Kaveh Memari, the CEO of the Tech City-based firm said in a statement that the claims made about the bins had been exaggerated. "I'm afraid that in the interest of a good headline and story there has been an emphasis on style over substance that makes our technology trial slightly more interesting than it is," he said.
There are currently 100 Renew bins scattered around the City of London, 12 of which have WiFI installed that takes the MAC address of any device with its WiFi switched on.
The primary purpose of the bins is to display advertising, but the inclusion of WiFi tracking attracted significant media attention, thrusting the company into the spotlight and conjuring up images of Minority Report-style customised advertising and data-collecting worries. It was suggested keeping track of WiFi data would allow personalised ads to be displayed to people walking past.
According to Memari, despite "extrapolations" conjured up by media reports, most of what has been suggested is not yet possible, and ensured the public that their information was not being stored.
"During our current trials, a limited number of pods have been testing and collecting anonymised and aggregated MAC addresses from the street and sending one report every three minutes concerning total footfall data from the sites."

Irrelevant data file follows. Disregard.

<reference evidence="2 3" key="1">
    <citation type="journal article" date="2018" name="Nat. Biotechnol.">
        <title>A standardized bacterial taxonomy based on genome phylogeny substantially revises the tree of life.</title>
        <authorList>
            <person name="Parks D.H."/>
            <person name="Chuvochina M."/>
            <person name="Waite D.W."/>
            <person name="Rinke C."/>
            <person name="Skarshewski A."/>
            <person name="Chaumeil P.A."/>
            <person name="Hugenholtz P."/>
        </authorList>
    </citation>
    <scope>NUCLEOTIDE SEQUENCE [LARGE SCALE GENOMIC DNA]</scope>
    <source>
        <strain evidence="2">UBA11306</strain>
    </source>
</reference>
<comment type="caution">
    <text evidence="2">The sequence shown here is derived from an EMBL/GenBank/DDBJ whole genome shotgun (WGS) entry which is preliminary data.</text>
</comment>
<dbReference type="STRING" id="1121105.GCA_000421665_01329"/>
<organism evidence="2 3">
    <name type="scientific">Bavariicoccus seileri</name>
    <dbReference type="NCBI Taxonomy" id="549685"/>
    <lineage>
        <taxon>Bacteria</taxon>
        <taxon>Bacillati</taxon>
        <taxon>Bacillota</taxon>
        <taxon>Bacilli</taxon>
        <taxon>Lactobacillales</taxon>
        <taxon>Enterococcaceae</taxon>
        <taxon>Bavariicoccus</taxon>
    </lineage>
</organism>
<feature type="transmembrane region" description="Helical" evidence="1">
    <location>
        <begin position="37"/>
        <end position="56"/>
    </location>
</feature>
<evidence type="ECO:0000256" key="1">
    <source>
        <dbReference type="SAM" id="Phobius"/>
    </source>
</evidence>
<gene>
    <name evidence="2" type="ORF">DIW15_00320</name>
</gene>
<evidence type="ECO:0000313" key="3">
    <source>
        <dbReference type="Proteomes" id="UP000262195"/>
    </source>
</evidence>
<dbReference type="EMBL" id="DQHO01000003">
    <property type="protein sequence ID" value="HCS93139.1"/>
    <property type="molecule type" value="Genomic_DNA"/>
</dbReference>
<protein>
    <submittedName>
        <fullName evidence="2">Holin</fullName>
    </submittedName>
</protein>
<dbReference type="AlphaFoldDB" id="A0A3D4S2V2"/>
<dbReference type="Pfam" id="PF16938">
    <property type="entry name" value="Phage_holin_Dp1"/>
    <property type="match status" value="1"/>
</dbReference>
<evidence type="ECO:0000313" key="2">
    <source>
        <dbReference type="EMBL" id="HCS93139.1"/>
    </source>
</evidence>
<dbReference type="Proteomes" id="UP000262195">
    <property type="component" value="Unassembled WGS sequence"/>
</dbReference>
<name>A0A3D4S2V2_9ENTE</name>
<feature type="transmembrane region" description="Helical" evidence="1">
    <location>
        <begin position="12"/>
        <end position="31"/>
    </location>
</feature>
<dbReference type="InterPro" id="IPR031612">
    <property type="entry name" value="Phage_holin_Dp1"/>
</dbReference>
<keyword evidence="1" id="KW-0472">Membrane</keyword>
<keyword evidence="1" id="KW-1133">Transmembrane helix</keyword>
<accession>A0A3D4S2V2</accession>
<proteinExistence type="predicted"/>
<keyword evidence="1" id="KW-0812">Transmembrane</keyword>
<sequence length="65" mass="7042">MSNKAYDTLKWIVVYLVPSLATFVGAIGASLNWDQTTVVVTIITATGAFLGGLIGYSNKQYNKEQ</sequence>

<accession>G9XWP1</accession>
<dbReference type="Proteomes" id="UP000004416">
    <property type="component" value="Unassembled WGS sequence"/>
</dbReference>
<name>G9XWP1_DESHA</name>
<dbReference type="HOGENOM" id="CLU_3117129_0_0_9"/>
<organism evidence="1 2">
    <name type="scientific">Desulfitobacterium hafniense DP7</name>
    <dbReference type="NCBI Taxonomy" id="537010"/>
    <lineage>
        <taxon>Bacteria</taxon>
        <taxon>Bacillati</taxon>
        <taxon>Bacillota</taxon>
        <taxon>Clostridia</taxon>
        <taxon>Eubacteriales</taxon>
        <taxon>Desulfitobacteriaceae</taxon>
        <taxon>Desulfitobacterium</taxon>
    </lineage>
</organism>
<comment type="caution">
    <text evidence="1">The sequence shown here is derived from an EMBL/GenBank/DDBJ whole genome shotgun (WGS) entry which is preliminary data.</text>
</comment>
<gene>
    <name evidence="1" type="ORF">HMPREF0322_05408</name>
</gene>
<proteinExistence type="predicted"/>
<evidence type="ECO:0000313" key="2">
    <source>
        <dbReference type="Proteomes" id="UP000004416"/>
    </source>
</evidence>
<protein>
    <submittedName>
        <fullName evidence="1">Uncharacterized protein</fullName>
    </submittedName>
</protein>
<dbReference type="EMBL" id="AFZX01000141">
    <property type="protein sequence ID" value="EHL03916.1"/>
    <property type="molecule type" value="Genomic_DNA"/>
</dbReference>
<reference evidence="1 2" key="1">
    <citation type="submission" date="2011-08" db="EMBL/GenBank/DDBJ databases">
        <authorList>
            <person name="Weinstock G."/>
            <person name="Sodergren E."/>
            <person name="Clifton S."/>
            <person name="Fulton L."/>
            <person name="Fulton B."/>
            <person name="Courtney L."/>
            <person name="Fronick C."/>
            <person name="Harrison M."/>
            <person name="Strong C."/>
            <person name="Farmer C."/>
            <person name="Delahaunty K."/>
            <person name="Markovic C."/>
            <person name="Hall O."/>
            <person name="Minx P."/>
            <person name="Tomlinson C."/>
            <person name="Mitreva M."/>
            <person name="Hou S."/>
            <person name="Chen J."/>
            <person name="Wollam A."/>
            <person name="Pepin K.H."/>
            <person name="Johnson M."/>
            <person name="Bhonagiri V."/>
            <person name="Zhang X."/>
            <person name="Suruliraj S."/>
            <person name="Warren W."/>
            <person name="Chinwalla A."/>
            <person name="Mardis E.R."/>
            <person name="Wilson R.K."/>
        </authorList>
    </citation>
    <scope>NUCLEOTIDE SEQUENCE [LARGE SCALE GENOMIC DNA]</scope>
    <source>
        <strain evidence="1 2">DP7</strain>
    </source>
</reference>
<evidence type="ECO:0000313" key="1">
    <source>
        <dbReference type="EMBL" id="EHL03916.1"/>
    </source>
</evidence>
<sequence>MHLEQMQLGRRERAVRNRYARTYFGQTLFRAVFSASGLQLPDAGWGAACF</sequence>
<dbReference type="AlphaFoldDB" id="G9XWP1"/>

He added: "A lot of what has been extrapolated is capabilities that could be developed and none of these are workable right now. For now, we continue to count devices and are able to distinguish uniques versus repeats. It is very much like a website, you can tell how many hits you have had and how many repeat visitors, but we cannot tell who, or anything personal about any of the visitors on the website."
A spokesperson from the City of London Corporation shrugged off Memari's statement, adding: "Irrespective of what's technically possible, anything that happens like this on the streets needs to be done carefully, with the backing of an informed public."
An ICO statement said: "Any technology that involves the processing of personal information must comply with the Data Protection Act. We are aware of the concerns being raised over the use of these bins and will be making enquiries to establish what action, if any, is required."
in July, Renew London released data collected via its collection of bins, with more than 750,000 wireless gadgets spotted by the devices each day.